Document dump: Greens lobbied against utes getting exemption in clean car incentive scheme

The Greens lobbied against utes getting an exemption in the clean car incentive scheme, a document dump has revealed. 

A Cabinet paper shows Greens co-leader and Climate Change Minister James Shaw was consulted on the scheme, which will target imported high-emission vehicles with fees while newly imported electric and hybrid vehicles will get discounts. 

Labour often consults with the Greens as part of their post-election cooperation agreement, under which Shaw, along with co-leader Marama Davidson, were given ministerial portfolios.

"The Green Party and the Minister of Climate Change are unconvinced of the rationale for exemptions for utes for farmers only and note biogenic agricultural emissions are already the only significant sector excluded from emissions pricing and hybrid and electric utes are likely to be available within 1-2 years," the paper says. 

"They consider costs of administering an exemption system that only covers a relatively small section of consumers, for that short period of time, are likely to outweigh any benefits."

Prime Minister Jacinda Ardern revealed last month that the Government considered exempting utes from financial penalties in the scheme but ended up ruling it out. 

"We gave them really strong consideration and we're very genuine in that, because we recognise that there wasn't an alternative in the market right now," she said at the time

In a bid to increase the uptake of clean cars, the Government will give rebates, or discounts, of up to $8625 for newly imported electric and plug-in hybrid vehicles from July 1. Used electric and hybrid cars will fetch discounts of up to $3450. 

But high-emissions vehicles will attract a fee of up to $5175 for new vehicles, or $2875 for used imports. The second-hand market will not be impacted. 

The clean car discount will only apply to vehicles below $80,000 and the vehicle must have a three-star safety rating. 

Another Cabinet paper shows the Ministry of Transport and Waka Kotahi-NZ Transport Agency did not agree with giving utes an exemption, despite there being no clean alternative. It's suggested in the paper that ute drivers could afford the fee, described as "small".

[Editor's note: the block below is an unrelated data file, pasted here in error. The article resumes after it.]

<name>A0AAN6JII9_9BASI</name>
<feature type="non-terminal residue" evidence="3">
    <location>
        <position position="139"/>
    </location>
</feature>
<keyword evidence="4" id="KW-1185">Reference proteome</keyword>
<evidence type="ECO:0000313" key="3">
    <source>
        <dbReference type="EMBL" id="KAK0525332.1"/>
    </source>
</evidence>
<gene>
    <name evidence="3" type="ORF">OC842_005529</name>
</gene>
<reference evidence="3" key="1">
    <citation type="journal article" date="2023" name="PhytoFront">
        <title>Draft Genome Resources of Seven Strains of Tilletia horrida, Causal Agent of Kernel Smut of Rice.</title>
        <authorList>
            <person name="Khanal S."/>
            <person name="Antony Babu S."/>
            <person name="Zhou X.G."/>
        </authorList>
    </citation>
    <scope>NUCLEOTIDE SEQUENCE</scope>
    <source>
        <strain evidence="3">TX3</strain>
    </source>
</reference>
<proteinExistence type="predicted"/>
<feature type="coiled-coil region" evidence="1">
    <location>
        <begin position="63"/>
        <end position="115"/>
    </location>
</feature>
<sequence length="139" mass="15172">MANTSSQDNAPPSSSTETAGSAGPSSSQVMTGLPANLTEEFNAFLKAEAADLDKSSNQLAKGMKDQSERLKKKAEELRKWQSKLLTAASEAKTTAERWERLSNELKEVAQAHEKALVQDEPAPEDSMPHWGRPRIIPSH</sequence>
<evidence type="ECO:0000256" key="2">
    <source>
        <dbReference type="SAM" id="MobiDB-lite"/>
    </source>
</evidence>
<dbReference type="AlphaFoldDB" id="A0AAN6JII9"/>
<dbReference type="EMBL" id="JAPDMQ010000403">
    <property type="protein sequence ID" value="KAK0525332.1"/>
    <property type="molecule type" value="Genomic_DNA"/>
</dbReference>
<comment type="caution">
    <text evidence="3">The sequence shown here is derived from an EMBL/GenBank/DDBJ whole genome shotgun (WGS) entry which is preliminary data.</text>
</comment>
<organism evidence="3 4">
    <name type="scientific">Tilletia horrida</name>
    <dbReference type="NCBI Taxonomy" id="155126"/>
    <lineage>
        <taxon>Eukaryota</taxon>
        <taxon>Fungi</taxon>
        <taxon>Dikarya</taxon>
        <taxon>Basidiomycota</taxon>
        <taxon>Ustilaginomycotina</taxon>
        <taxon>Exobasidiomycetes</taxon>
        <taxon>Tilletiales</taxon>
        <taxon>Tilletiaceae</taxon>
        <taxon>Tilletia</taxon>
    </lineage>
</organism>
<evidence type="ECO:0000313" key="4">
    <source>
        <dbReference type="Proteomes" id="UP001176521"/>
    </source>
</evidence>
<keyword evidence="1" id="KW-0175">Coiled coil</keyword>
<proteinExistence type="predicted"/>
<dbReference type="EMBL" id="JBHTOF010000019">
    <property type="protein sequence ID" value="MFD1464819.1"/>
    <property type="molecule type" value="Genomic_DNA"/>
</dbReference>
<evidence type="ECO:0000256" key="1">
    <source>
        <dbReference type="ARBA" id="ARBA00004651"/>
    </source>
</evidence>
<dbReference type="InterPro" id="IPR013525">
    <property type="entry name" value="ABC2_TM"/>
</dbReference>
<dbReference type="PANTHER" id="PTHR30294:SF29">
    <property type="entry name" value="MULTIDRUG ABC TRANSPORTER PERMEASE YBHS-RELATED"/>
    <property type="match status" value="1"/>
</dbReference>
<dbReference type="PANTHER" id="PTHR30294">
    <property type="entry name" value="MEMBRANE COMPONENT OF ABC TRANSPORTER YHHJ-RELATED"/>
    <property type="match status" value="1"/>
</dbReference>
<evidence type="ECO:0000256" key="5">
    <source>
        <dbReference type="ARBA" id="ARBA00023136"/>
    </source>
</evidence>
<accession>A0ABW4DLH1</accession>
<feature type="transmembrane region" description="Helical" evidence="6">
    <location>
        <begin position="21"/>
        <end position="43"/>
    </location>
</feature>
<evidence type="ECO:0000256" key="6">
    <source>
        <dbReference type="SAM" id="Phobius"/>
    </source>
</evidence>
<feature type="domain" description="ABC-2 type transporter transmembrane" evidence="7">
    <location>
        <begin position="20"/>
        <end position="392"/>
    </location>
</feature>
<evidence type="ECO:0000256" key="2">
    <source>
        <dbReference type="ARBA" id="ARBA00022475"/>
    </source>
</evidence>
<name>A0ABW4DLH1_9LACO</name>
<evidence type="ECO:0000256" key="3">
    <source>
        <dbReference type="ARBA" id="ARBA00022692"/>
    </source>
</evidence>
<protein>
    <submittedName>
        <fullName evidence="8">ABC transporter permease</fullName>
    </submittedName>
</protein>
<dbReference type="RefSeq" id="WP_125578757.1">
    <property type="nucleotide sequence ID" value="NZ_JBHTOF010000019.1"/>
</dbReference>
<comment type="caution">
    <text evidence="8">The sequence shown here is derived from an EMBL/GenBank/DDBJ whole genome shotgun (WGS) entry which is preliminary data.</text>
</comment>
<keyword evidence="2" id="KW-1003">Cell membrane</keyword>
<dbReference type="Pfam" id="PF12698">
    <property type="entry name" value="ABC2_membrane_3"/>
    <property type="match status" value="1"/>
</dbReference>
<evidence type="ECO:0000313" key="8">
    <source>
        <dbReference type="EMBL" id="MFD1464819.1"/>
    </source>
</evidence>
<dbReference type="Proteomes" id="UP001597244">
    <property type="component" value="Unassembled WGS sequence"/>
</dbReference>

Green Party co-leaders James Shaw and Marama Davidson.
Green Party co-leaders James Shaw and Marama Davidson. Photo credit: Newshub / Zane Small

"Unfortunately at this time there are no hybrid or fully electric utes available, though these are expected to arrive in the market within one to two years," the paper says. 

"While many utes are purchased for productive 'workhorse' use, the rapid acceleration of uptake shows they are commonly bought for lifestyle. Many popular utes now sell for over $60,000, suggesting buyers would not be greatly sensitive to a small fee.

"The proliferation of utes in New Zealand is incompatible with transport decarbonisation, until such time as low and zero emission utes are readily available."

The paper says ute lovers may consider SUVs and vans, given these are already available in hybrid and electric formats both in the new and used market. 

"However, drivers with genuine need for 4WD or open-tray format vehicles will have little ability to avoid paying a fee," it says. "A decision needs to be made on whether them paying a fee is considered an appropriate contribution to social costs, or whether some form of concession is justified."

The Ministry of Transport, Waka Kotahi and the Ministry for the Environment recommended that no concession be given because of the "considerable adverse environmental and health impacts". 

It's noted: "The Green Party has indicated they agree with this view."

Officials said ute and other high emission vehicle buyers would already receive a concession by default, given the fees don't kick in until 2022. 

A consideration was given to remove or reduce the fee on utes with the lowest emissions, or on utes bought by a farming business that meet strict sustainability criteria. But it's noted this would add "administrative complexity". 

In 2020, discussions were held on options for a limited concession for farm vehicles, led by the Ministry for Primary Industries (MPI) and Waka Kotahi. But there was no suitable national register of farms held by MPI, Inland Revenue or the industry, nor a "suitable legal definition of a farmer". 

The document dump shows electric vehicle (EV) sales in New Zealand were around 7000 in 2019. In 2020, when plans to introduce a Clean Car Discount were trailed widely, this dropped to 5495, in part due to COVID-19.

Officials expect EV sales of around 7000 in 2021, but forecast that this could drop to 2020 levels if rebates are announced but not implemented, or double to 15,000 if rebates are introduced in July 2021.